Relationship between preoperative patency of the inferior mesenteric artery and subsequent occurrence of type II endoleak in patients undergoing endovascular repair of abdominal aortic aneurysms

Omaida C Velazquez, Richard A. Baum, Jeffrey P. Carpenter, Michael A. Golden, Michael Cohn, Ann Pyeron, Clyde F. Barker, Frank J. Criado, Ronald M. Fairman

Research output: Contribution to journalArticle

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Abstract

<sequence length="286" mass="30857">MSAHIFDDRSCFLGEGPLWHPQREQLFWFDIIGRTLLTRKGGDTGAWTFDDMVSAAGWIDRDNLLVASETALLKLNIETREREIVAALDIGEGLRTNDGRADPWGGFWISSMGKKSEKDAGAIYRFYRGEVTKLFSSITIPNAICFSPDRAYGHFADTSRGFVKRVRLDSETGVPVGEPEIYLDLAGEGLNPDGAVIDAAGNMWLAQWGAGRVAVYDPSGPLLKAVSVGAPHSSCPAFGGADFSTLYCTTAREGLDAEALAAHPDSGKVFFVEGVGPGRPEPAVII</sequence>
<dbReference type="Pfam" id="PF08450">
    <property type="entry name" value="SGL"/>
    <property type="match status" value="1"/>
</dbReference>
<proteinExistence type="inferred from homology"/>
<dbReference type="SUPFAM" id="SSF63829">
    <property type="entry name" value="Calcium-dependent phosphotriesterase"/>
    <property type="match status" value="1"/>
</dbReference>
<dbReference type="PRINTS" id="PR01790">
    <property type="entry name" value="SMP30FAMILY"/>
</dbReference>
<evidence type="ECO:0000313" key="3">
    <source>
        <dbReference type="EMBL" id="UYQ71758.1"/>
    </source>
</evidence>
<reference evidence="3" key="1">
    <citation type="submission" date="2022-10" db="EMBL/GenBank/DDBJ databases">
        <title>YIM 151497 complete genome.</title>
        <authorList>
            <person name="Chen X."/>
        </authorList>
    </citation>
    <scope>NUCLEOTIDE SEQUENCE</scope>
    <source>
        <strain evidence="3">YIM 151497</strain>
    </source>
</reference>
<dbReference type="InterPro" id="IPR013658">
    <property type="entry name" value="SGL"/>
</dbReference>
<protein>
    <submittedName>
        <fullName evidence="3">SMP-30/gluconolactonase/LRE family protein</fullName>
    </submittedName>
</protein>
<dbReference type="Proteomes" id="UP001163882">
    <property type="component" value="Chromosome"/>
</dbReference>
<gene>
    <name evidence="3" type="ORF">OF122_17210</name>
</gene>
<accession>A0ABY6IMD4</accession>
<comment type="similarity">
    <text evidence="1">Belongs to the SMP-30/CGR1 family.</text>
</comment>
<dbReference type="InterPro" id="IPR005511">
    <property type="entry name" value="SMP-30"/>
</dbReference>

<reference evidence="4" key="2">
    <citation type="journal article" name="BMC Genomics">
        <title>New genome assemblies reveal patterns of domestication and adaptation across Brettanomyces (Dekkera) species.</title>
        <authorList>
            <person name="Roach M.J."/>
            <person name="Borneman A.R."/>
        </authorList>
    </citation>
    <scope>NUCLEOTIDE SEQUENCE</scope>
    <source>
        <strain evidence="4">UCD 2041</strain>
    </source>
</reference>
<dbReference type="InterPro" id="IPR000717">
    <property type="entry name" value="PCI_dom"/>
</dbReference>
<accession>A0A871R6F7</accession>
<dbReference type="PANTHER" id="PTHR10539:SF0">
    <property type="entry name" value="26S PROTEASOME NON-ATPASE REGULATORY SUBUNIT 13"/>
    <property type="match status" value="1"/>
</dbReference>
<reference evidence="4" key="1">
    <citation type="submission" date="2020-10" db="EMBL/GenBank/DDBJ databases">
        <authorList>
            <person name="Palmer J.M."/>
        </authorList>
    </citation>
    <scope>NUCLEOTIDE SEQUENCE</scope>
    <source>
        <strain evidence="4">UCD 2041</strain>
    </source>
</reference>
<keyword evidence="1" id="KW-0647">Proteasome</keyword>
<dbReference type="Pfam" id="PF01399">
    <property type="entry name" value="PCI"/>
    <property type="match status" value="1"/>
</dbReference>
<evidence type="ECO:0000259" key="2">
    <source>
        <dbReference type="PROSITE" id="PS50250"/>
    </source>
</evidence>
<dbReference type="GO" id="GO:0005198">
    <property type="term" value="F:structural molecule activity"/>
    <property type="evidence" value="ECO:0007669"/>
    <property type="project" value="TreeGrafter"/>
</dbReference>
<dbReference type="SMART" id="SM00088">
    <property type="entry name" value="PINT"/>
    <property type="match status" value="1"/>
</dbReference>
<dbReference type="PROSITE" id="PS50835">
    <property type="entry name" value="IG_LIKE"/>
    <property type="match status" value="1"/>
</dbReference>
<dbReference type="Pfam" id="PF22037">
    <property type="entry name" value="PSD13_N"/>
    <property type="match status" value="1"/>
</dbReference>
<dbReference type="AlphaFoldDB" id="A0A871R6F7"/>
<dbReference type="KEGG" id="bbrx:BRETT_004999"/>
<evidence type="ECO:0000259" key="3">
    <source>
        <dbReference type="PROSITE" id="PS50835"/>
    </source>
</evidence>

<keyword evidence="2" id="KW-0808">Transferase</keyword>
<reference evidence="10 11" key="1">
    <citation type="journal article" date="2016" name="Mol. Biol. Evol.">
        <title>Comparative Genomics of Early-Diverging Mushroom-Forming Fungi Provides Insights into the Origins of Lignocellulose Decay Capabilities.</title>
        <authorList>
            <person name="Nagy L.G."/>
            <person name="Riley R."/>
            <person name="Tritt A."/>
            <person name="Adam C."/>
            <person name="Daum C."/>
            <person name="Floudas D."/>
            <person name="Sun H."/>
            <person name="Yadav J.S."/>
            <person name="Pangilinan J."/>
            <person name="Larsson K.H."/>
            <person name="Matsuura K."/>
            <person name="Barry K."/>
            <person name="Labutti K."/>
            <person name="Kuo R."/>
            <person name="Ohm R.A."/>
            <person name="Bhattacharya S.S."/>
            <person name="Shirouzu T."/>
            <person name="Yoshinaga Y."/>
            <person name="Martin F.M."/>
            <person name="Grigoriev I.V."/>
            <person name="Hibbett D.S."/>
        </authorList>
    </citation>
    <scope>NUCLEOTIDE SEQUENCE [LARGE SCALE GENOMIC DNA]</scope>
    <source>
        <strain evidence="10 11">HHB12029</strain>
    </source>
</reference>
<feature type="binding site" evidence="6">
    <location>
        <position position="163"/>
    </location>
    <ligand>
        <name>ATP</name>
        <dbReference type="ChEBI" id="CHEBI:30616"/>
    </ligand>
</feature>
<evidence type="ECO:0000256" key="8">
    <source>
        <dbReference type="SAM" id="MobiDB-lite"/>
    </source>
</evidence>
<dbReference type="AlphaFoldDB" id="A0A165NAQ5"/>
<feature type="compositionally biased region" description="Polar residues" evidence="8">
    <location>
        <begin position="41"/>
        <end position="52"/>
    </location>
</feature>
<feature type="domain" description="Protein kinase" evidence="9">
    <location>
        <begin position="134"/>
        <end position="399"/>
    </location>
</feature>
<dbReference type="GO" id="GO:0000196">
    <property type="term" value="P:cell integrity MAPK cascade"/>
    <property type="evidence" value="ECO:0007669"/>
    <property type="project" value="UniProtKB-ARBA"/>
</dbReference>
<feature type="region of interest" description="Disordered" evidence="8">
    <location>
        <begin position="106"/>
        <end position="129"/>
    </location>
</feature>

Objectives: The purpose of this study was (1) to find out whether preoperative inferior mesenteric artery (IMA) patency (on radiographic imaging) predicts IMA-related endoleaks after endovascular repair of infrarenal abdominal aortic aneurysms, (2) to determine feasibility of measuring aneurysm sac pressures in patients with endoleaks, and (3) to report early evidence of effective endovascular obliteration of IMA endoleaks. Methods: We studied 76 consecutive cases of infrarenal aortic aneurysms that were repaired with an endovascular approach (March 1998-April 1999). Results: There were 13 (17%) endoleaks persistent 30 days after the procedure. Eleven (85%) of these 13 were IMA-related endoleaks, which were documented with selective superior mesenteric artery angiography. The preoperative finding (on computed tomographic scan) of a patent IMA does not always predict an IMA-related endoleak, but results in a statistically and clinically significant higher ratio of patients with IMA-related endoleaks in the immediate postoperative period (24% versus 3%, P < .035). In eight of the 11 patients with persistent IMA-related endoleaks, measurement of intraaneurysm sac pressures was possible, and six of these patients had systemic pressures within the excluded aneurysm sac. Nine (82%) of 11 IMA-related endoleaks were successfully obliterated by means of selective IMA embolization. Conclusions: Many endoleaks are caused by a patent IMA, and this can result in persistence of systemic pressure within the aneurysm sac. The preoperative finding (on computed tomographic scan) of a patent IMA is a predictor of increased rates of IMA endoleaks, and IMA endoleaks can be successfully obliterated through endovascular procedures, after endovascular abdominal aortic aneurysm repair.